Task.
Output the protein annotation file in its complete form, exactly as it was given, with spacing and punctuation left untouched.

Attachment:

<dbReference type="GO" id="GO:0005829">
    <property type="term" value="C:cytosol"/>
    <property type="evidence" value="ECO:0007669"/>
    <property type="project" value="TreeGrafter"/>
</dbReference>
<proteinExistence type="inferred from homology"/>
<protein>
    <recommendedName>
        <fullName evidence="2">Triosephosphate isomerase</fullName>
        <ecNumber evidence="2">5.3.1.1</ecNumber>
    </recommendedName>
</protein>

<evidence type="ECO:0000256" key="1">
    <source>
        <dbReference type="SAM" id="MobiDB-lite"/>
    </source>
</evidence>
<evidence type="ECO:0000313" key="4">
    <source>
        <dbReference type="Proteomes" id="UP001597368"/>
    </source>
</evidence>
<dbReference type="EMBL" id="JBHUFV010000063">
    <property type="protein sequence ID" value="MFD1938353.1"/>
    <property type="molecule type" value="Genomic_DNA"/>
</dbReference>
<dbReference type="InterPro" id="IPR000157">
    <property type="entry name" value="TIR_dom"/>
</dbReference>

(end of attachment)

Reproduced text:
<dbReference type="GO" id="GO:0005829">
    <property type="term" value="C:cytosol"/>
    <property type="evidence" value="ECO:0007669"/>
    <property type="project" value="TreeGrafter"/>
</dbReference>
<proteinExistence type="inferred from homology"/>
<protein>
    <recommendedName>
        <fullName evidence="2">Triosephosphate isomerase</fullName>
        <ecNumber evidence="2">5.3.1.1</ecNumber>
    </recommendedName>
</protein>

<evidence type="ECO:0000256" key="1">
    <source>
        <dbReference type="SAM" id="MobiDB-lite"/>
    </source>
</evidence>
<evidence type="ECO:0000313" key="4">
    <source>
        <dbReference type="Proteomes" id="UP001597368"/>
    </source>
</evidence>
<dbReference type="EMBL" id="JBHUFV010000063">
    <property type="protein sequence ID" value="MFD1938353.1"/>
    <property type="molecule type" value="Genomic_DNA"/>
</dbReference>
<dbReference type="InterPro" id="IPR000157">
    <property type="entry name" value="TIR_dom"/>
</dbReference>